Are millennials warming up to life in suburbia?

They dominate the apartment market and their wants need to be accounted for, says columnist Tom Hoban.

Tom Hoban

Tom Hoban

We may be misguided giving the urbanite label to Millennials driving the current apartment boom in Seattle.

Certainly, they’re the ones picking up the high-income tech jobs behind all the cranes that dot Seattle’s skyline. But reliable studies show many Millennial apartment renters may actually be warming up to the idea of living and renting in the suburbs.

And that could mean a real opportunity for investors.

A study by MPF Market Research found suburban rental rates have risen 19 perecent while urban rental rates rose 14 percent across the nation since 2013, giving the edge to the suburbs in the rent-increase game. Of course, suburban rents already start out significantly below the newer multi-story steel and glass towers being erected in Seattle’s core. But the marginal increase in rents is important as that is really what investors are chasing.

This isn’t just a moment in time either. A separate report found that over five-, 10- and 15-year timespans, high-end suburbs have produced higher risk-adjusted returns for investors than urban core assets. The data in our local Puget Sound market validates the same pattern.

The best performers seem to be suburban locations that offer mini-town centers and locations along commute corridors. Where we find both, apartment investors are earning steady returns relative to risk.

In Snohomish County, Mill Creek Town Center and Bothell Landing both fit this narrative. So do lesser-known locations around Stanwood-Camano Village, Smokey Point, Arlington and other areas of north Snohomish County accessible to jobs centers and Quil Ceda Village, with its entertainment and shopping amenities.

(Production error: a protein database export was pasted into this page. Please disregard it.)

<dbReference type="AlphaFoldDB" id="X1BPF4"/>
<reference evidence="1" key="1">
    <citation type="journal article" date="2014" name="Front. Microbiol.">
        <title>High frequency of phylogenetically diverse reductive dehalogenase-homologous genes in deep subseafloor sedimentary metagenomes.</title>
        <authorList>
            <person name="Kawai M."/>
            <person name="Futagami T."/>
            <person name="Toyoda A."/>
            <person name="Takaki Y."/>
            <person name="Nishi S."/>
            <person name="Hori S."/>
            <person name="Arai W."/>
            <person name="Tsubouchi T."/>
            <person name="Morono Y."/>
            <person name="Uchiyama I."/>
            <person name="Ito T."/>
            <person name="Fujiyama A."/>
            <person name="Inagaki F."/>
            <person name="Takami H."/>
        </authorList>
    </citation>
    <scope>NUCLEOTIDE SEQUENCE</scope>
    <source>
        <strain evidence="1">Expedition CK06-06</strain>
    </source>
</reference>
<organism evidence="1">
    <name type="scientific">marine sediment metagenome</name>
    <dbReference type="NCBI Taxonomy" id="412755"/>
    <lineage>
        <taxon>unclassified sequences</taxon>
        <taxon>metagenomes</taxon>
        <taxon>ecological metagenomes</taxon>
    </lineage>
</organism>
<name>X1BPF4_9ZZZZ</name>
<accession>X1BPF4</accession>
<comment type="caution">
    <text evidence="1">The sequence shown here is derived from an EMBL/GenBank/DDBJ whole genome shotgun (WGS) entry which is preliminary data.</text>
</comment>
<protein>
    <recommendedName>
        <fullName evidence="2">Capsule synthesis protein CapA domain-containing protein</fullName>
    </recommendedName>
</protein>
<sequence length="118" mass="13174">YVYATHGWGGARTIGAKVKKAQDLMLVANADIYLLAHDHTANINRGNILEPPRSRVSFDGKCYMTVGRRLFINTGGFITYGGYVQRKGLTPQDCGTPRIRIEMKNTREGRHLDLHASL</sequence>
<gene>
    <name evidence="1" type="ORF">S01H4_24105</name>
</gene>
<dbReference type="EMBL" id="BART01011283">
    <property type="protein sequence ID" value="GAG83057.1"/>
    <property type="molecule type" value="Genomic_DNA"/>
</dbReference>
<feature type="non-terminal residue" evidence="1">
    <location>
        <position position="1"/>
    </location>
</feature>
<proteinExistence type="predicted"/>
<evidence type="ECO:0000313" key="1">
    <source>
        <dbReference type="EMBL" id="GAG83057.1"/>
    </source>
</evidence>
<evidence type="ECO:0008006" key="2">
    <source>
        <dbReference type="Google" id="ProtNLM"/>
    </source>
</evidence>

Forecasting supply and demand with these new assumptions about Millennial rent demand patterns gets interesting. As the urban center of Seattle begins to over-supply, will landlords there drop rents? If they do, will that impact demand in the suburbs?

One school of thought is that these markets operate in parallel universes, with high-rise, secured-entry urban product in Seattle serving a much higher income earner than the garden-style two- to three-story product most prominent in suburban markets. The cost jump for renters from the most of the suburbs to the city, goes the theory, is just too high even if landlords in Seattle drop rents by some modest amount in order to attract renters.

One thing is for sure, Millennial wants and needs rule the apartment market now. They’re a bigger group than their Baby Boomer parents and make up the largest segment of the rental pool in American history, with a convenience and lifestyle orientation unique to them and fitting for an apartment product as a housing solution deeper into their adult lives.

Tom Hoban is CEO of The Coast Group of Companies. Contact him at 425-339-3638, or or visit Twitter: @Tom_P_Hoban.

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